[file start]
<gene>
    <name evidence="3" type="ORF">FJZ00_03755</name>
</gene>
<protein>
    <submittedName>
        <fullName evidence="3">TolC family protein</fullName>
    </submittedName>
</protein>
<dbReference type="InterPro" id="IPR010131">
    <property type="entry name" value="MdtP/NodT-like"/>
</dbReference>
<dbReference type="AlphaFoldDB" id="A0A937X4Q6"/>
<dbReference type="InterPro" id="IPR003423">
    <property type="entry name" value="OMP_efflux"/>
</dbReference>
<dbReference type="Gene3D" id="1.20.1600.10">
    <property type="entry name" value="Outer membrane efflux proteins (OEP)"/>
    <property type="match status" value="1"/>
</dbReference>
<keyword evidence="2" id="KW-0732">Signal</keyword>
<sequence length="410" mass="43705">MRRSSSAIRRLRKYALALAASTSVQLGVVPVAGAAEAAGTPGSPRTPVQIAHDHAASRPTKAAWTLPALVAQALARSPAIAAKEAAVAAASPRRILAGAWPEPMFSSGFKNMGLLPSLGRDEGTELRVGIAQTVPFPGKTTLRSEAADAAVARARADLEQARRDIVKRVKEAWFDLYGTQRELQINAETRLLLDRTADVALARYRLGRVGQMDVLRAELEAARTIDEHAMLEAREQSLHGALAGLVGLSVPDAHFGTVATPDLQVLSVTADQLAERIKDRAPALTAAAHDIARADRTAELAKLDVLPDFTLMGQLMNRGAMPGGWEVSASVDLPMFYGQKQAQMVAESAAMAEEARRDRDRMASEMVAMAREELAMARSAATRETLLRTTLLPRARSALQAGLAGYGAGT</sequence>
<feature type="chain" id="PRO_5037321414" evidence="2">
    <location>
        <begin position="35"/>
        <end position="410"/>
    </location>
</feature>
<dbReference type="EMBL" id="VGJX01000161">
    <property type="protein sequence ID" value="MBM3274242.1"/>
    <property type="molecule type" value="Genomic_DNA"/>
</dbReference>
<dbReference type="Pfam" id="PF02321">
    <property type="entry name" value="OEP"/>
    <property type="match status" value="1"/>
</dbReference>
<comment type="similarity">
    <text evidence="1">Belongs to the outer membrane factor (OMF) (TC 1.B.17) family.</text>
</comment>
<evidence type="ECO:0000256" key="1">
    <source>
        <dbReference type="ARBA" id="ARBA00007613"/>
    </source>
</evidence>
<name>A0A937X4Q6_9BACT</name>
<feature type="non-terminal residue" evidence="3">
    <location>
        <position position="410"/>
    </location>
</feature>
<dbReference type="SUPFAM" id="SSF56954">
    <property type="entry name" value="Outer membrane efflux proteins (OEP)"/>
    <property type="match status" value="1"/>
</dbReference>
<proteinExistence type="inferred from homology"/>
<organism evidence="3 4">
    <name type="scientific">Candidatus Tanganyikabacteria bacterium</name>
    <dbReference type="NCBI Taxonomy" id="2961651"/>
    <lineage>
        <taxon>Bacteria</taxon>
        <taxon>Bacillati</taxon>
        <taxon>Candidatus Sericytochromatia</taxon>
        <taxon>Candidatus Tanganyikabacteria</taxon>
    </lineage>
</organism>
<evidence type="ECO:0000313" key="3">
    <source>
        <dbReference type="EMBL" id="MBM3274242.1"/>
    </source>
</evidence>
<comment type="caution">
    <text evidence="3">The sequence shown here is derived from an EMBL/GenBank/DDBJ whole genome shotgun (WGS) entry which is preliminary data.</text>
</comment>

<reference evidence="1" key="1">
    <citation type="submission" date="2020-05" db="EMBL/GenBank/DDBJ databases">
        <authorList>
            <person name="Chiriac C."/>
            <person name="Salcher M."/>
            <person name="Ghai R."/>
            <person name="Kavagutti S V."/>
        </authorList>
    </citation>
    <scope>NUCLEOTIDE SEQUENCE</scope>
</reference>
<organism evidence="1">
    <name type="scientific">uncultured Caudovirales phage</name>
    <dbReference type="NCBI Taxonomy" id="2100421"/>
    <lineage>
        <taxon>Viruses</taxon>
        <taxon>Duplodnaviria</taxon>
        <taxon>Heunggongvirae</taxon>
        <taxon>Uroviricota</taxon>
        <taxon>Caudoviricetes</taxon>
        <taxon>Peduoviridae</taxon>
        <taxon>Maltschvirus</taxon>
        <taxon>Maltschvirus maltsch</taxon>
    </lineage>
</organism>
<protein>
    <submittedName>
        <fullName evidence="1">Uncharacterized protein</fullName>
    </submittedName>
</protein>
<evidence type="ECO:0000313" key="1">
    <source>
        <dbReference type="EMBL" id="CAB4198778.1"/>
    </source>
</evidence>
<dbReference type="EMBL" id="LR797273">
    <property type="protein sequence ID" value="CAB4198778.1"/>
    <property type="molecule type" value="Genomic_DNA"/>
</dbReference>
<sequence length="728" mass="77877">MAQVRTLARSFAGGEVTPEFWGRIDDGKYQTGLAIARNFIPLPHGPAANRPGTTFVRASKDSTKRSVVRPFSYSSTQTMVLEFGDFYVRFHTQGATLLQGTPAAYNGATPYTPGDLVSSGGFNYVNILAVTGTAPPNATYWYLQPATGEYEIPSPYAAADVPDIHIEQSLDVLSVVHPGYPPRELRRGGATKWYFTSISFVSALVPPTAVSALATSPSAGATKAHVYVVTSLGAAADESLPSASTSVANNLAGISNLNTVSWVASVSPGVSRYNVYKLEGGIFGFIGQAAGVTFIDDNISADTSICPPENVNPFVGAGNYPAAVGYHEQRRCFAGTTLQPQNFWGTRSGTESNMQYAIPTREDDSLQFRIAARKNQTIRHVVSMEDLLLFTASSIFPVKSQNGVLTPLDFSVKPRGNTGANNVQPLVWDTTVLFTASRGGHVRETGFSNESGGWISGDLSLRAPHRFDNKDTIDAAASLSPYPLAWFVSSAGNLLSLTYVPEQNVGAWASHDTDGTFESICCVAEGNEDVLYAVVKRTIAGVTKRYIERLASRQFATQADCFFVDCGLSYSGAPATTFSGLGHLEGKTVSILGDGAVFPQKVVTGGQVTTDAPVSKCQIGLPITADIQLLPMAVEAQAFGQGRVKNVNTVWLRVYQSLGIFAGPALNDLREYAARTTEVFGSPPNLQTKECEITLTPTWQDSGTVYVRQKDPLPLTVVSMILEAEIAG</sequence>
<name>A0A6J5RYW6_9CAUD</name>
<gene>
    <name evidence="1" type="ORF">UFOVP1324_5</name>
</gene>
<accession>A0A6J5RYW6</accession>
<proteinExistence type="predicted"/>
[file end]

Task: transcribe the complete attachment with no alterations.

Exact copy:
<gene>
    <name evidence="3" type="ORF">FJZ00_03755</name>
</gene>
<protein>
    <submittedName>
        <fullName evidence="3">TolC family protein</fullName>
    </submittedName>
</protein>
<dbReference type="InterPro" id="IPR010131">
    <property type="entry name" value="MdtP/NodT-like"/>
</dbReference>
<dbReference type="AlphaFoldDB" id="A0A937X4Q6"/>
<dbReference type="InterPro" id="IPR003423">
    <property type="entry name" value="OMP_efflux"/>
</dbReference>
<dbReference type="Gene3D" id="1.20.1600.10">
    <property type="entry name" value="Outer membrane efflux proteins (OEP)"/>
    <property type="match status" value="1"/>
</dbReference>
<keyword evidence="2" id="KW-0732">Signal</keyword>
<sequence length="410" mass="43705">MRRSSSAIRRLRKYALALAASTSVQLGVVPVAGAAEAAGTPGSPRTPVQIAHDHAASRPTKAAWTLPALVAQALARSPAIAAKEAAVAAASPRRILAGAWPEPMFSSGFKNMGLLPSLGRDEGTELRVGIAQTVPFPGKTTLRSEAADAAVARARADLEQARRDIVKRVKEAWFDLYGTQRELQINAETRLLLDRTADVALARYRLGRVGQMDVLRAELEAARTIDEHAMLEAREQSLHGALAGLVGLSVPDAHFGTVATPDLQVLSVTADQLAERIKDRAPALTAAAHDIARADRTAELAKLDVLPDFTLMGQLMNRGAMPGGWEVSASVDLPMFYGQKQAQMVAESAAMAEEARRDRDRMASEMVAMAREELAMARSAATRETLLRTTLLPRARSALQAGLAGYGAGT</sequence>
<feature type="chain" id="PRO_5037321414" evidence="2">
    <location>
        <begin position="35"/>
        <end position="410"/>
    </location>
</feature>
<dbReference type="EMBL" id="VGJX01000161">
    <property type="protein sequence ID" value="MBM3274242.1"/>
    <property type="molecule type" value="Genomic_DNA"/>
</dbReference>
<dbReference type="Pfam" id="PF02321">
    <property type="entry name" value="OEP"/>
    <property type="match status" value="1"/>
</dbReference>
<comment type="similarity">
    <text evidence="1">Belongs to the outer membrane factor (OMF) (TC 1.B.17) family.</text>
</comment>
<evidence type="ECO:0000256" key="1">
    <source>
        <dbReference type="ARBA" id="ARBA00007613"/>
    </source>
</evidence>
<name>A0A937X4Q6_9BACT</name>
<feature type="non-terminal residue" evidence="3">
    <location>
        <position position="410"/>
    </location>
</feature>
<dbReference type="SUPFAM" id="SSF56954">
    <property type="entry name" value="Outer membrane efflux proteins (OEP)"/>
    <property type="match status" value="1"/>
</dbReference>
<proteinExistence type="inferred from homology"/>
<organism evidence="3 4">
    <name type="scientific">Candidatus Tanganyikabacteria bacterium</name>
    <dbReference type="NCBI Taxonomy" id="2961651"/>
    <lineage>
        <taxon>Bacteria</taxon>
        <taxon>Bacillati</taxon>
        <taxon>Candidatus Sericytochromatia</taxon>
        <taxon>Candidatus Tanganyikabacteria</taxon>
    </lineage>
</organism>
<evidence type="ECO:0000313" key="3">
    <source>
        <dbReference type="EMBL" id="MBM3274242.1"/>
    </source>
</evidence>
<comment type="caution">
    <text evidence="3">The sequence shown here is derived from an EMBL/GenBank/DDBJ whole genome shotgun (WGS) entry which is preliminary data.</text>
</comment>

<reference evidence="1" key="1">
    <citation type="submission" date="2020-05" db="EMBL/GenBank/DDBJ databases">
        <authorList>
            <person name="Chiriac C."/>
            <person name="Salcher M."/>
            <person name="Ghai R."/>
            <person name="Kavagutti S V."/>
        </authorList>
    </citation>
    <scope>NUCLEOTIDE SEQUENCE</scope>
</reference>
<organism evidence="1">
    <name type="scientific">uncultured Caudovirales phage</name>
    <dbReference type="NCBI Taxonomy" id="2100421"/>
    <lineage>
        <taxon>Viruses</taxon>
        <taxon>Duplodnaviria</taxon>
        <taxon>Heunggongvirae</taxon>
        <taxon>Uroviricota</taxon>
        <taxon>Caudoviricetes</taxon>
        <taxon>Peduoviridae</taxon>
        <taxon>Maltschvirus</taxon>
        <taxon>Maltschvirus maltsch</taxon>
    </lineage>
</organism>
<protein>
    <submittedName>
        <fullName evidence="1">Uncharacterized protein</fullName>
    </submittedName>
</protein>
<evidence type="ECO:0000313" key="1">
    <source>
        <dbReference type="EMBL" id="CAB4198778.1"/>
    </source>
</evidence>
<dbReference type="EMBL" id="LR797273">
    <property type="protein sequence ID" value="CAB4198778.1"/>
    <property type="molecule type" value="Genomic_DNA"/>
</dbReference>
<sequence length="728" mass="77877">MAQVRTLARSFAGGEVTPEFWGRIDDGKYQTGLAIARNFIPLPHGPAANRPGTTFVRASKDSTKRSVVRPFSYSSTQTMVLEFGDFYVRFHTQGATLLQGTPAAYNGATPYTPGDLVSSGGFNYVNILAVTGTAPPNATYWYLQPATGEYEIPSPYAAADVPDIHIEQSLDVLSVVHPGYPPRELRRGGATKWYFTSISFVSALVPPTAVSALATSPSAGATKAHVYVVTSLGAAADESLPSASTSVANNLAGISNLNTVSWVASVSPGVSRYNVYKLEGGIFGFIGQAAGVTFIDDNISADTSICPPENVNPFVGAGNYPAAVGYHEQRRCFAGTTLQPQNFWGTRSGTESNMQYAIPTREDDSLQFRIAARKNQTIRHVVSMEDLLLFTASSIFPVKSQNGVLTPLDFSVKPRGNTGANNVQPLVWDTTVLFTASRGGHVRETGFSNESGGWISGDLSLRAPHRFDNKDTIDAAASLSPYPLAWFVSSAGNLLSLTYVPEQNVGAWASHDTDGTFESICCVAEGNEDVLYAVVKRTIAGVTKRYIERLASRQFATQADCFFVDCGLSYSGAPATTFSGLGHLEGKTVSILGDGAVFPQKVVTGGQVTTDAPVSKCQIGLPITADIQLLPMAVEAQAFGQGRVKNVNTVWLRVYQSLGIFAGPALNDLREYAARTTEVFGSPPNLQTKECEITLTPTWQDSGTVYVRQKDPLPLTVVSMILEAEIAG</sequence>
<name>A0A6J5RYW6_9CAUD</name>
<gene>
    <name evidence="1" type="ORF">UFOVP1324_5</name>
</gene>
<accession>A0A6J5RYW6</accession>
<proteinExistence type="predicted"/>